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Dallas' Sanders Makes a Triumphant Return

PRO FOOTBALL / WEEK 7

Pro football: After suffering a concussion, he goes back into game and scores on a 70-yard punt return in Cowboys' win over Redskins.

October 25, 1999|T.J. SIMERS | TIMES STAFF WRITER

DALLAS — Deion has left the building.

OK, so the game's greatest showman has only left the field, but the fun's gone, the Cowboys doomed.

He is sitting in the Cowboys' locker room, his helmet and shoulder pads removed, wondering where he is after suffering a first-quarter concussion against the explosive Washington Redskins.

The team announces that he is finished for the day, and he's left behind as players and coaches return to the field for the third quarter.

A few minutes later, however, it's time to twist and shout, the king has returned, the locals coming to their feet as Deion Sanders comes running down the tunnel in full gear straight to his defensive position to demoralize the Redskins.

"I knew the doctors weren't going to let me go out there," said Sanders, acknowledging he was still a little woozy, "so I waited and then just ran out there."

Say good night, Washington.

Sanders' 70-yard punt return for a touchdown in the fourth quarter not only rocked the Redskins (4-2), but secured the NFC East Division tie-breaking advantage for the Cowboys (4-2) with a 38-20 victory and sweep of the team's two-game series with Washington.

New Redskin owner Dan Snyder, known mostly so far for firing more than 20 front-office employees, was so upset with the defeat that he closed the training room to the trainers and the team's injured players and met with Coach Norv Turner for 40 minutes after the game.

Turner, setting an NFL record for keeping the media waiting after a game, reported to the podium almost an hour later--but still employed.

"We talked about how we as an organization should respond when we play a game like this," said Turner, which means someone will probably get fired today, which doesn't bode well for punter Brian Hansen, who kicked low and directly down the middle of the field to Sanders.

The Cowboys were leading, 31-20, when Hansen kicked, but along with the Rams, the Redskins have one of the league's most potent offenses, and there were more than nine minutes to rally.

Putting the ball in play anywhere near Sanders, however, is asking to see yourself embarrassed on SportsCenter time and time again. After Sanders accepted the punt, he received help with an illegal block to the back of Washington defender Mike Sellers--it was not called, the officials as mesmerized with Sanders as anyone else--and he was gone.

"Three more for the Rolexes," said Sanders, explaining that he has promised his teammates each a Rolex watch if he returns four kicks for touchdowns this season.

Sanders, who already has the NFL record for touchdown returns with 18, eight by interception, one off a fumble, three on kickoff returns and now six off punts, had unbelievably been challenged earlier in the week by Redskin receiver Albert Connell.

"Deion can't cover me," Connell said, and once someone told Sanders who Connell was, he got a little perturbed.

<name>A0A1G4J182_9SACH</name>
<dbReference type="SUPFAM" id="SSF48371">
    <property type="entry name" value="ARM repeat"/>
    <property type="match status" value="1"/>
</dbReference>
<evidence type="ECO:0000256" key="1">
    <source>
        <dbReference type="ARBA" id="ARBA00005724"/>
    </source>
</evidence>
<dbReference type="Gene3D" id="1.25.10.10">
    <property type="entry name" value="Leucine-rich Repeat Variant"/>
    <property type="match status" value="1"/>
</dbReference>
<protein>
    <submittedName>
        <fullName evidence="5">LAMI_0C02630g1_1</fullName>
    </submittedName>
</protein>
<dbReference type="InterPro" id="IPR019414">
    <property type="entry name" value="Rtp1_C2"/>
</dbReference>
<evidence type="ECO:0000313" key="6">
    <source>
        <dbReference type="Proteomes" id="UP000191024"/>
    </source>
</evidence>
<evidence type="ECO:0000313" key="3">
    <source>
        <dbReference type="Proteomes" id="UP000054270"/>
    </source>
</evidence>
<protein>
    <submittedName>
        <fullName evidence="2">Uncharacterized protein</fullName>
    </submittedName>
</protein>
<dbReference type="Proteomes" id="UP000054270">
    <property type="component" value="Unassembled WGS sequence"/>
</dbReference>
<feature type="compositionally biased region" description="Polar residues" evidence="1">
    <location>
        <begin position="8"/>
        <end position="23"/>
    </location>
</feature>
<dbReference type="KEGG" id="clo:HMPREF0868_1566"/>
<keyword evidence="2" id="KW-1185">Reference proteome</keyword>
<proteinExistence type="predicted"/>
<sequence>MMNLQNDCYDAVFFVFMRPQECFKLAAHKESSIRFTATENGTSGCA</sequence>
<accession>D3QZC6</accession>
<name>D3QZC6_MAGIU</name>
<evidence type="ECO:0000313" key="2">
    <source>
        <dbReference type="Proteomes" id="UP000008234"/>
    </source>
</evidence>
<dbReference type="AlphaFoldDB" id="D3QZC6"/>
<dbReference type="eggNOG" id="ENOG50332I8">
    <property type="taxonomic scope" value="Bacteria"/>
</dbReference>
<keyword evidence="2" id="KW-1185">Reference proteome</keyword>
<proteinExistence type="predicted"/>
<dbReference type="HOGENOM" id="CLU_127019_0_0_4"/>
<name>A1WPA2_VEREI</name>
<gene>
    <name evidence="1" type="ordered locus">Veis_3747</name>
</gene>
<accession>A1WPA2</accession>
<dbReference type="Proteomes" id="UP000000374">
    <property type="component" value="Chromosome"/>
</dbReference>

And in case he needed a reminder, team officials decorated their meeting rooms with Connell's provocative proclamation.

"When you call me out and say you can handle me one on one, well, you really don't want that scenario," said Sanders, who had only four of 89 passes thrown his way before playing the Redskins.

"It ain't no fun when the rabbit has a gun. I know a lot of guys want to make a name for themselves off of me because I'm a big-game player and a big hunter, but I got the gun also. You need to have respect. . . ."

Sanders said he made a point of approaching veteran receiver Irving Fryar before the game to have him pass that message on.

"I told Rev. Fryar, 'Please excuse me for what I am about to do,' " Sanders said. "I was going to crank it up a little bit."

Sanders was so excited he made a tackle--the first of the game. As soon as the Redskins handed the ball to Stephen Davis, Sanders broke behind the line of scrimmage and dropped him for a four-yard loss.

"I'm not supposed to be able to tackle, that's what you all say," Sanders said. "But I had to give you a little taste and let you know I can do that. If I want to."

He can do most anything he wants to on the field, this year offering the league a break by not playing offense yet. But put him in the defensive backfield, and he takes away half the field.

That's what made his departure so significant in the first quarter after fielding a punt and getting smashed in the head by Dan Turk, a 290-pound center for the Redskins.

"That was a stupid spin move I made and you never spin in the middle of the field," Sanders said. "I didn't know where I was. I had to ask someone what locker room we had just come out of.

"I don't remember anything except for Jerry Jones coming to the locker room at halftime. I said, 'You're the guy who signs my checks,' " Sanders said with a big grin, as good at putting everyone on as he is in taking over a game. "I remembered him, but nobody else."

After Sanders left the game in the first quarter, the Redskins reacted as if they didn't notice, failing immediately to attack his side of the field.

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